List of Contents
Synopsis: The census in India has been postponed due to the pandemic. Such events are rare. This also opens up the opportunity to discuss utility and changes to the census.
It is surprising that while India is debating the caste census, the regular census has not been conducted yet. In fact, it is the first time since the exercise started that a census has not been conducted.
Why census is essential?
The census provides a lot of useful information. It categorizes the data into the residence, age, gender etc. It also provides two units or levels of analysis – individual level and household level. So, the census has great utility as the data generated can be used for evidence-based policymaking.
What are the factors leading to the under or non-utilization of census data?
To begin with we need to improve the design of the census and add more collection points than just name, age, gender etc. The census can be further digitized, which will help in ensuring better quality, coverage and quick results for the survey data.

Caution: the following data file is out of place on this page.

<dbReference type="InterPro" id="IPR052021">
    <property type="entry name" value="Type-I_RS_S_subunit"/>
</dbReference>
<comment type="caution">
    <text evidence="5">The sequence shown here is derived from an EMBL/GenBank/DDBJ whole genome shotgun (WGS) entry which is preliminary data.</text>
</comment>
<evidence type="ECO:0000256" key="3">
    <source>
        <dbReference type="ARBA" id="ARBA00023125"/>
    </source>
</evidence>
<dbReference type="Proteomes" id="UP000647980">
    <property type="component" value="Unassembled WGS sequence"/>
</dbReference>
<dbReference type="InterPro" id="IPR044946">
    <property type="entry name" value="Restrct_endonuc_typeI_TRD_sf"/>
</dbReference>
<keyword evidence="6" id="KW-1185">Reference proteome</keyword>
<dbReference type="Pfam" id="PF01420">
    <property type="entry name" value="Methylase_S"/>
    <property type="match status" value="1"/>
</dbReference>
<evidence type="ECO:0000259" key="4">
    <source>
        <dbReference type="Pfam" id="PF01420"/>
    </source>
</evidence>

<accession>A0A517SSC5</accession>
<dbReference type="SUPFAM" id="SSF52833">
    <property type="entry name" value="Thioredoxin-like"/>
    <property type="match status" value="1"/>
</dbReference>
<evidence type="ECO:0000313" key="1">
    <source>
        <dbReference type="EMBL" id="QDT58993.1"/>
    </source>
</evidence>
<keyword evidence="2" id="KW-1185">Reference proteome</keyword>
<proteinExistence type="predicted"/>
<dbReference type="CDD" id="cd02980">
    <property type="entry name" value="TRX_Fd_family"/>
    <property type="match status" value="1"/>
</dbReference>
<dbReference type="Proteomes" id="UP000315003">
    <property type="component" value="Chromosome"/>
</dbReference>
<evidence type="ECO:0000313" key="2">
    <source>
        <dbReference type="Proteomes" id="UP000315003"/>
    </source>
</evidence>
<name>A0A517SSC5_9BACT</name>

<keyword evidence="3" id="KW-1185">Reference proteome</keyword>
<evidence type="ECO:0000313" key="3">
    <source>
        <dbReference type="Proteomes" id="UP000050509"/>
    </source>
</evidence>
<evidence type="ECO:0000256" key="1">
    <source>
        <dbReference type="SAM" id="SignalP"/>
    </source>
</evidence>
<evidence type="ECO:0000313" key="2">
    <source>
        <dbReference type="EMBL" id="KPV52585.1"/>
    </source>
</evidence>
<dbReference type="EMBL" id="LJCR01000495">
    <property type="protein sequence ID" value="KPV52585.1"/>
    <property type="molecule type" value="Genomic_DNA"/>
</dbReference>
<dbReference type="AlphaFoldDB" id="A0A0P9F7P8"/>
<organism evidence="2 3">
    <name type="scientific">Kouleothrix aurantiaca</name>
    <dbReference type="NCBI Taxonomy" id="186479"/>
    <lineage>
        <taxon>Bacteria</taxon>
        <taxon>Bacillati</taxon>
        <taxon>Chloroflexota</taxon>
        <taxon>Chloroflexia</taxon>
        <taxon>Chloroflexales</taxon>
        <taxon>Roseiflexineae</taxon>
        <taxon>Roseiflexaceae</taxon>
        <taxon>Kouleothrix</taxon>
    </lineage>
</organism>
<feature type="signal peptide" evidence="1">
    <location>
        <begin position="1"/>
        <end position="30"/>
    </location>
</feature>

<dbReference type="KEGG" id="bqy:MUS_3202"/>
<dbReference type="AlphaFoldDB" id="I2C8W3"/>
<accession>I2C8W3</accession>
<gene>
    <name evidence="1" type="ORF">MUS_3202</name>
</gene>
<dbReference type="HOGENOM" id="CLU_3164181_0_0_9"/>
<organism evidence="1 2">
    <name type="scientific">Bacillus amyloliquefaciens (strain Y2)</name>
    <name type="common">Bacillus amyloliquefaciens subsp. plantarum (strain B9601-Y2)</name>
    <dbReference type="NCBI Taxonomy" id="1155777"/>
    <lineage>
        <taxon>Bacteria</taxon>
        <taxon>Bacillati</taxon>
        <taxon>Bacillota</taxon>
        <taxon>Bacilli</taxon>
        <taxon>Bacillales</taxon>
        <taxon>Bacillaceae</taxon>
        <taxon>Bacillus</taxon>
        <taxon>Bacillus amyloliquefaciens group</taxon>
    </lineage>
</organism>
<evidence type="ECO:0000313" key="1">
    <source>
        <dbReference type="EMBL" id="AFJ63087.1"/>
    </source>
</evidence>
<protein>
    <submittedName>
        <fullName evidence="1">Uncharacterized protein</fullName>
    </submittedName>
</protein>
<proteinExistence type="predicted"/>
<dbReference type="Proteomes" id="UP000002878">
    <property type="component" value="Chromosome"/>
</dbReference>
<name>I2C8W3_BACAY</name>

Its importance is diminished when various ministries carry out their own large-scale surveys. Moreover, all these suffer from the same fundamental flaw that data is not made available in the public domain in time. For example, data on internal migration which was collected in 2011 was only released in 2016-17.
Even after all this, there is a lack of interest by the scientific community in exploring and using this data.
What is the challenge of enumerating caste in the census?
Adding caste to census data will cement caste as an identity in India. This can lead to politicians using the data to patronize the electorate and created/deepen the social divides.
Read more: Caste based census in India – Explained, pointwise
What should be the way forward?
We have to ensure that the data collected has wide acceptability in society, and the issues like having caste data in the census have to be well debated. Further, we should take steps to increase the utilization of census data for evidence-based policymaking.
Source: This post is based on “What counts is seldom counted” published in The Indian Express on 22nd August 2021.